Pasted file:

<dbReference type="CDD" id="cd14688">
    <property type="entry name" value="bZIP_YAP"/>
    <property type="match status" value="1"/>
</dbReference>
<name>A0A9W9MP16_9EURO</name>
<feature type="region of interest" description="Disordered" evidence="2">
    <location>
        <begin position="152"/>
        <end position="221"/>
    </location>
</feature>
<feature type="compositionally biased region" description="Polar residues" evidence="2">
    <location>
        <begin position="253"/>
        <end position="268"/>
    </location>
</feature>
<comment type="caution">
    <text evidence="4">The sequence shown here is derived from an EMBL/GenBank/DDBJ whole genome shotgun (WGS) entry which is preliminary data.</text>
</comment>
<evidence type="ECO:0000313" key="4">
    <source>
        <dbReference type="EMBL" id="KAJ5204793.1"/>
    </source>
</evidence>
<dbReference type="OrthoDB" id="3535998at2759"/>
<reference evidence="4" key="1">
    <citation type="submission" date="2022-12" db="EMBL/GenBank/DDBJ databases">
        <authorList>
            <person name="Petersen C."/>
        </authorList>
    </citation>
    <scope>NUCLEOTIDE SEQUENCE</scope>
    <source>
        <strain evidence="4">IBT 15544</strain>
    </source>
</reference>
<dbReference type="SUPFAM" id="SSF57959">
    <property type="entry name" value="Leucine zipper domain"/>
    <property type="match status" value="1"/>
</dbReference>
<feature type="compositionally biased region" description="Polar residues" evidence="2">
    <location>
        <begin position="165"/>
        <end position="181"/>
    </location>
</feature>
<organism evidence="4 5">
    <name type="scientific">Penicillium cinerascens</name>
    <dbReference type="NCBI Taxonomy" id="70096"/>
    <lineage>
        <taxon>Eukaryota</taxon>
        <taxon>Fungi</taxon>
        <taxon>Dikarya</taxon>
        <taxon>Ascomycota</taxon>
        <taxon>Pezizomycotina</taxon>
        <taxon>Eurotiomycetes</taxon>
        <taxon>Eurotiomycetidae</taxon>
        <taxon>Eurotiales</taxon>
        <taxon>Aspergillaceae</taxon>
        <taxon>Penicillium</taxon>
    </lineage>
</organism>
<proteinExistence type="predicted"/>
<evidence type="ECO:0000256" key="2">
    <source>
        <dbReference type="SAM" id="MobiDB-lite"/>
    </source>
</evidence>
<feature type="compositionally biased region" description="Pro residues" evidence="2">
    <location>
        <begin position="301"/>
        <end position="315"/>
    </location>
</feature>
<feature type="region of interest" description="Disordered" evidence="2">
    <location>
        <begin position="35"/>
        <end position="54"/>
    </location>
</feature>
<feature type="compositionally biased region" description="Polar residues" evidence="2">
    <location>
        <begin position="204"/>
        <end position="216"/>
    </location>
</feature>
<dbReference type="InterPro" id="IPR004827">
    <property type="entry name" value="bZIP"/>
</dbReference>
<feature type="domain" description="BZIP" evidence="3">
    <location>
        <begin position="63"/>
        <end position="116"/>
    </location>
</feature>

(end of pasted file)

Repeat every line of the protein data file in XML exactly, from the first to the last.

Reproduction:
<dbReference type="CDD" id="cd14688">
    <property type="entry name" value="bZIP_YAP"/>
    <property type="match status" value="1"/>
</dbReference>
<name>A0A9W9MP16_9EURO</name>
<feature type="region of interest" description="Disordered" evidence="2">
    <location>
        <begin position="152"/>
        <end position="221"/>
    </location>
</feature>
<feature type="compositionally biased region" description="Polar residues" evidence="2">
    <location>
        <begin position="253"/>
        <end position="268"/>
    </location>
</feature>
<comment type="caution">
    <text evidence="4">The sequence shown here is derived from an EMBL/GenBank/DDBJ whole genome shotgun (WGS) entry which is preliminary data.</text>
</comment>
<evidence type="ECO:0000313" key="4">
    <source>
        <dbReference type="EMBL" id="KAJ5204793.1"/>
    </source>
</evidence>
<dbReference type="OrthoDB" id="3535998at2759"/>
<reference evidence="4" key="1">
    <citation type="submission" date="2022-12" db="EMBL/GenBank/DDBJ databases">
        <authorList>
            <person name="Petersen C."/>
        </authorList>
    </citation>
    <scope>NUCLEOTIDE SEQUENCE</scope>
    <source>
        <strain evidence="4">IBT 15544</strain>
    </source>
</reference>
<dbReference type="SUPFAM" id="SSF57959">
    <property type="entry name" value="Leucine zipper domain"/>
    <property type="match status" value="1"/>
</dbReference>
<feature type="compositionally biased region" description="Polar residues" evidence="2">
    <location>
        <begin position="165"/>
        <end position="181"/>
    </location>
</feature>
<organism evidence="4 5">
    <name type="scientific">Penicillium cinerascens</name>
    <dbReference type="NCBI Taxonomy" id="70096"/>
    <lineage>
        <taxon>Eukaryota</taxon>
        <taxon>Fungi</taxon>
        <taxon>Dikarya</taxon>
        <taxon>Ascomycota</taxon>
        <taxon>Pezizomycotina</taxon>
        <taxon>Eurotiomycetes</taxon>
        <taxon>Eurotiomycetidae</taxon>
        <taxon>Eurotiales</taxon>
        <taxon>Aspergillaceae</taxon>
        <taxon>Penicillium</taxon>
    </lineage>
</organism>
<proteinExistence type="predicted"/>
<evidence type="ECO:0000256" key="2">
    <source>
        <dbReference type="SAM" id="MobiDB-lite"/>
    </source>
</evidence>
<feature type="compositionally biased region" description="Pro residues" evidence="2">
    <location>
        <begin position="301"/>
        <end position="315"/>
    </location>
</feature>
<feature type="region of interest" description="Disordered" evidence="2">
    <location>
        <begin position="35"/>
        <end position="54"/>
    </location>
</feature>
<feature type="compositionally biased region" description="Polar residues" evidence="2">
    <location>
        <begin position="204"/>
        <end position="216"/>
    </location>
</feature>
<dbReference type="InterPro" id="IPR004827">
    <property type="entry name" value="bZIP"/>
</dbReference>
<feature type="domain" description="BZIP" evidence="3">
    <location>
        <begin position="63"/>
        <end position="116"/>
    </location>
</feature>